Allison’s Virginia 70.3

I’m Allison Paul, and new to the team this year.  I’ve been running since I was 12 and started doing triathlons in my mid-twenties, since I suffered from overuse running injuries. My husband, who was a world-class speedskater & PT, got me on the bike doing long group rides. We often rode our tandem from Milwaukee to Madison and back over a weekend. Reluctantly, I learned to swim in the open water, started doing local triathlons and eventually Ironman Wisconsin. We had 10 bikes, no kids and lots of time to train!

A dozen years later, 3 kids & a move across the country, I got back into triathlons and started racing again. With a full-time (traveling) job in medical sales, homeschooling kids and a few dogs, I wasn’t sure there’d be enough time to train sufficiently, so I didn’t invest in triathlon gear but rather raced on my road bike with clip on aerobars. 

After winning a handful of local triathlons over a few years, I joined the TMS IOS team and decided to invest in a bike. Cid and his bike experts at Inside Out Sports helped me find a sweet ride that makes my training and racing rewarding. (It’s a FELT IA with disc brakes and electronic shifting, BTW). 

My preferred triathlon distance is 70.3 because of the longer run and I started this season with Ironman 70.3 Virginia. It was the first year Ironman put on this event, but in typical Ironman fashion, it was very well organized with a big turnout.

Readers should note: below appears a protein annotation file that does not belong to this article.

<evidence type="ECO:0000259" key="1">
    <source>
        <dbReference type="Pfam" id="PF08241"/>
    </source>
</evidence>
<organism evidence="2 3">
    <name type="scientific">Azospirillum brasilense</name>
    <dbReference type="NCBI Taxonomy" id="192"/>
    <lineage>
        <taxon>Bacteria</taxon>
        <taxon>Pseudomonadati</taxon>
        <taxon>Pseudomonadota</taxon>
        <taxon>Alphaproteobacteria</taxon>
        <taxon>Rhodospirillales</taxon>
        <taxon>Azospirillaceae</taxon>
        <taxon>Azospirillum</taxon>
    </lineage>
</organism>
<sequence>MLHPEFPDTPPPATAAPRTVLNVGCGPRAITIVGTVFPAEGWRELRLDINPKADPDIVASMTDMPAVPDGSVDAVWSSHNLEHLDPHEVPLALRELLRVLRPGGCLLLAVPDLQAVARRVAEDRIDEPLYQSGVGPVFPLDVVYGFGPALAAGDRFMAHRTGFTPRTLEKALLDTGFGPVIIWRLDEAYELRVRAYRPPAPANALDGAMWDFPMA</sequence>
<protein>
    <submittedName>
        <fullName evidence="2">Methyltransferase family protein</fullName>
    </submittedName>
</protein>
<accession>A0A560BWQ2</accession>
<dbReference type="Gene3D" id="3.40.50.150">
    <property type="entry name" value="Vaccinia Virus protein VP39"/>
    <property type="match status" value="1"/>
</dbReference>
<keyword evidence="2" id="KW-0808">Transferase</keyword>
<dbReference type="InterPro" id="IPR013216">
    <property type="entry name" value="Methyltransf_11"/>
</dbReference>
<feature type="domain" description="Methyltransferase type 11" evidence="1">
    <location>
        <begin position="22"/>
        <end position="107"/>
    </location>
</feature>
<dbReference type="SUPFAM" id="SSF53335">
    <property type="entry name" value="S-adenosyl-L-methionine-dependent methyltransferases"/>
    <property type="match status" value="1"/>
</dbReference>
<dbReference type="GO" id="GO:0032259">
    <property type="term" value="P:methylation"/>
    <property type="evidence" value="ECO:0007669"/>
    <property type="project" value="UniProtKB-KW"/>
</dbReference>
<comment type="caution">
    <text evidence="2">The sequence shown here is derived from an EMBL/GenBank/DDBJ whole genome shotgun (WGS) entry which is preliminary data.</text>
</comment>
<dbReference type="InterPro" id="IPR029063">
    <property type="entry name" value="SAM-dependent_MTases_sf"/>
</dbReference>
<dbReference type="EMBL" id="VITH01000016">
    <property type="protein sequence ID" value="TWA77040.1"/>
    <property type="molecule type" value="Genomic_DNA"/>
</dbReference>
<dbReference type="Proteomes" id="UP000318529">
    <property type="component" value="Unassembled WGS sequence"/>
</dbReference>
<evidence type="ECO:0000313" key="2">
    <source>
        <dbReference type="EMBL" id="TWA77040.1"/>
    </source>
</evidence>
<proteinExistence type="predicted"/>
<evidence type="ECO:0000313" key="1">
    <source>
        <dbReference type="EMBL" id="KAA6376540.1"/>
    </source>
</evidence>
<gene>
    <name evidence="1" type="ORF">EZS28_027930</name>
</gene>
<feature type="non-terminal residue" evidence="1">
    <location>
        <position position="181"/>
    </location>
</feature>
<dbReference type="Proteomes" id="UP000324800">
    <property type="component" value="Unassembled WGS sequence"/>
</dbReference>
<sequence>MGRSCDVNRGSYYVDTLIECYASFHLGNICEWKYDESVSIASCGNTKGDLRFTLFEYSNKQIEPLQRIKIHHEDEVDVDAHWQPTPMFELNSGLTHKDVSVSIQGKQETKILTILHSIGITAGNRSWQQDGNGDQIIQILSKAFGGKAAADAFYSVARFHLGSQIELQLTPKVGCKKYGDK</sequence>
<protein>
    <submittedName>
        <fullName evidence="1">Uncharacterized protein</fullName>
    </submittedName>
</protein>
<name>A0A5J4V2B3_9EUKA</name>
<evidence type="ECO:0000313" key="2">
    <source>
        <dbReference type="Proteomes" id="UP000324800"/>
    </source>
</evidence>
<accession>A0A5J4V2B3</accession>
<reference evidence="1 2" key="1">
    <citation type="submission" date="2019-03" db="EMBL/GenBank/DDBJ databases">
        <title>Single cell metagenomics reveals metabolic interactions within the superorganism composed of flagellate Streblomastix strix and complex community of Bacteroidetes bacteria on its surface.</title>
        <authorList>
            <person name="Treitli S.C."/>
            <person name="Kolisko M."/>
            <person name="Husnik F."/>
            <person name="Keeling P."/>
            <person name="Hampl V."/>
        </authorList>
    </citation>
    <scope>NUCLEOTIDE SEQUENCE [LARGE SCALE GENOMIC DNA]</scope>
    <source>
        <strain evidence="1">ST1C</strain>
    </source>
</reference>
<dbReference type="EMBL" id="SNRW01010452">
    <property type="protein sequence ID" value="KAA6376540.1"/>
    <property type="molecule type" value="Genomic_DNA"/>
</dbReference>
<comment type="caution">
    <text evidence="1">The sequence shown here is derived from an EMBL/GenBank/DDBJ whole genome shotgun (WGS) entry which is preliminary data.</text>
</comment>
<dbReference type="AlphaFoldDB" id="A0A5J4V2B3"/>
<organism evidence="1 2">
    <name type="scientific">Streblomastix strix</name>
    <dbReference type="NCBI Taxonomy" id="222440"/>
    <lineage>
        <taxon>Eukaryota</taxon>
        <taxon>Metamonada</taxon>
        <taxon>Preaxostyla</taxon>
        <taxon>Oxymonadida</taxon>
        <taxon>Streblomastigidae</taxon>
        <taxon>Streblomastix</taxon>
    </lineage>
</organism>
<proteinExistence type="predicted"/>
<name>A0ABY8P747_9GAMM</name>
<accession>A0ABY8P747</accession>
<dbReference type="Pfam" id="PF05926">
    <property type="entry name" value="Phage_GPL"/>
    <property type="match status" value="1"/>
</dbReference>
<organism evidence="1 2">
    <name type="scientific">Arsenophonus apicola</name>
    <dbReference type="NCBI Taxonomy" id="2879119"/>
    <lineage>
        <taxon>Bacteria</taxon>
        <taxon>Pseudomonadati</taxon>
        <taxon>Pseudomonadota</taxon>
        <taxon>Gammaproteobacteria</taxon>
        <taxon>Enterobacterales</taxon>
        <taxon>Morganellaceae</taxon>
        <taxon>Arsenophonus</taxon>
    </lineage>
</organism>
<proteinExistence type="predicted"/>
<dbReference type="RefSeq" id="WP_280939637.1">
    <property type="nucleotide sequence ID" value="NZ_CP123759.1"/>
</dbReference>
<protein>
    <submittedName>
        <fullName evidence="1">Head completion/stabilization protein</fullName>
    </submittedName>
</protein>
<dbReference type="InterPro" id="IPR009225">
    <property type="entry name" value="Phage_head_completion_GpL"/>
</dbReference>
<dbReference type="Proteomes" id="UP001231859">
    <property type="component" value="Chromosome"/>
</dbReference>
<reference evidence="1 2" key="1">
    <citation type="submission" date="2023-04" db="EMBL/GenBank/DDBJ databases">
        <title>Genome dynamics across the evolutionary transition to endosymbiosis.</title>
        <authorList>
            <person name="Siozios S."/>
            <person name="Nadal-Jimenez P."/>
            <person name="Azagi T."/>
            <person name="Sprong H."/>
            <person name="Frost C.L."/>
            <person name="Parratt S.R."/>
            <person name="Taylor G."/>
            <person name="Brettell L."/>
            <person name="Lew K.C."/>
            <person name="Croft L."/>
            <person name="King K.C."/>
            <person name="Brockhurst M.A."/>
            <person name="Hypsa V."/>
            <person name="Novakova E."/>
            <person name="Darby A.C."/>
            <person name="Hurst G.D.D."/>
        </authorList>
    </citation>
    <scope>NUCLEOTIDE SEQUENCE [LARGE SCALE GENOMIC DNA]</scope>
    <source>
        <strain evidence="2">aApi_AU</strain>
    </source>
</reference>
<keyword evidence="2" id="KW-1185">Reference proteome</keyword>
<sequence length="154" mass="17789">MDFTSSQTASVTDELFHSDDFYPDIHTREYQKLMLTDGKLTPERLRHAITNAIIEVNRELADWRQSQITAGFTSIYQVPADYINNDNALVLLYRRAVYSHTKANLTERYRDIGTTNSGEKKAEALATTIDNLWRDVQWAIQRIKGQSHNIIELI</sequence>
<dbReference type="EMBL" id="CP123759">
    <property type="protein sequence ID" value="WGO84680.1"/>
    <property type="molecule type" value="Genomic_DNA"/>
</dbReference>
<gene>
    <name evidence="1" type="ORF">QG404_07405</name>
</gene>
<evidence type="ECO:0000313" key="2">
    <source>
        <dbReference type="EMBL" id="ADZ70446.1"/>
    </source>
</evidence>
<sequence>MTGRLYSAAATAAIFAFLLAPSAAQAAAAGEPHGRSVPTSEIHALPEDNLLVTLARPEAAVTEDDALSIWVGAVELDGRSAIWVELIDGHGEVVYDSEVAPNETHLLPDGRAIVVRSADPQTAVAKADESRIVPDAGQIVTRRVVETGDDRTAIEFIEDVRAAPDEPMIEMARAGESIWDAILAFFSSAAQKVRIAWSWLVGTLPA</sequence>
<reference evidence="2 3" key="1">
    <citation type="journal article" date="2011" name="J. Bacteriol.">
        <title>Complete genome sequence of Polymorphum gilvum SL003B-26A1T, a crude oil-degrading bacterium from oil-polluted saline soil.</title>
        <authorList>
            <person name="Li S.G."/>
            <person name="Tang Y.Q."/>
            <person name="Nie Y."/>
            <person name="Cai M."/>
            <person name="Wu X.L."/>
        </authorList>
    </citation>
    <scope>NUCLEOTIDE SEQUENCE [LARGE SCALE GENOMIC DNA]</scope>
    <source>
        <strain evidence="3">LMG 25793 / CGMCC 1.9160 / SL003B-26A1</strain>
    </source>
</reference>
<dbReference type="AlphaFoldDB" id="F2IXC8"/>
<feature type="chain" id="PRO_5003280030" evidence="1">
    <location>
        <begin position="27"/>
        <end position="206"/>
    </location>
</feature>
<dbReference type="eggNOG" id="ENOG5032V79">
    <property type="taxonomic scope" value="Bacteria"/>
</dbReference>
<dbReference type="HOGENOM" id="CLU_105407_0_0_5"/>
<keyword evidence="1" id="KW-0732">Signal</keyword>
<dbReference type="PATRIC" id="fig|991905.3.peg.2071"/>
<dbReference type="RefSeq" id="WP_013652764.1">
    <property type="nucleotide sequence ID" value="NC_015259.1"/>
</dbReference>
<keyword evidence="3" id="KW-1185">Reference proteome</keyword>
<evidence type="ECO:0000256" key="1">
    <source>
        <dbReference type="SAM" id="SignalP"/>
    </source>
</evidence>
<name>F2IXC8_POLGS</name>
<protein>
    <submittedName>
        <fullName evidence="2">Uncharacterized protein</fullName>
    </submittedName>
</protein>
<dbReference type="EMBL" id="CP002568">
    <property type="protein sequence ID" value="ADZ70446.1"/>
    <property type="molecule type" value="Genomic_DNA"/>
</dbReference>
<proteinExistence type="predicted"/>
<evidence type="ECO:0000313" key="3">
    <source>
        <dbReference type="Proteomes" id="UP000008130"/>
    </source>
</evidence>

In the early hours of the morning on race day, a storm rolled through Williamsburg and soaked our gear. Thankfully, the rain held off for the swim start. 

The swim was choppy and it felt like we were swimming against the current. According to my Garmin, I swam nearly 2500 yds, (which is how I justify my 5 min slower swim time!)  There’s a long, uphill run to transition packed with wetsuit peelers and sunscreen appliers. Again, race support was great. 

As soon as I mounted my bike, the rain started. The course was pretty flat, with lots of turns that required us to slow down considerably (due to the rain). Unfortunately, my teammate, Millie crashed on the bike course, but amazingly she still finished in a great time! 

The run was a 2-loop, out and back course along the paved Virginia Capital Trail. It was mostly flat with lots of aid stations and support; however, there was a short distance we had to run (twice) on the mud-soaked grass. The sun came out just in time for the run and finish. 

I ended up third in my age group (out of 91 and missed Worlds by 1 spot), with an overall time of 4:58:08. 

Swim: 34:07

T1: 3:51

Bike: 2:37:25

T2: 2:49

Run: 1:39:57

Return to Lake Logan

They say “you never forget your first,” and I can verify that is certainly true when it comes to triathlons.

It felt like things had come full circle this year for me to return to Lake Logan Half, the race that was my first ever half iron four years ago. I very distinctly remember the experience of training for and racing this event the first time. The distances were daunting and my volume was higher than ever before. I was all kinds of excited and all kinds of terrified. Race day was full of successes but also mistakes; I over-biked and under-fueled, leading to one very painful and miserable run. After a 5:35 finish, I was equally exhausted and euphoric. Just over a month later, I was signed up for my next 70.3.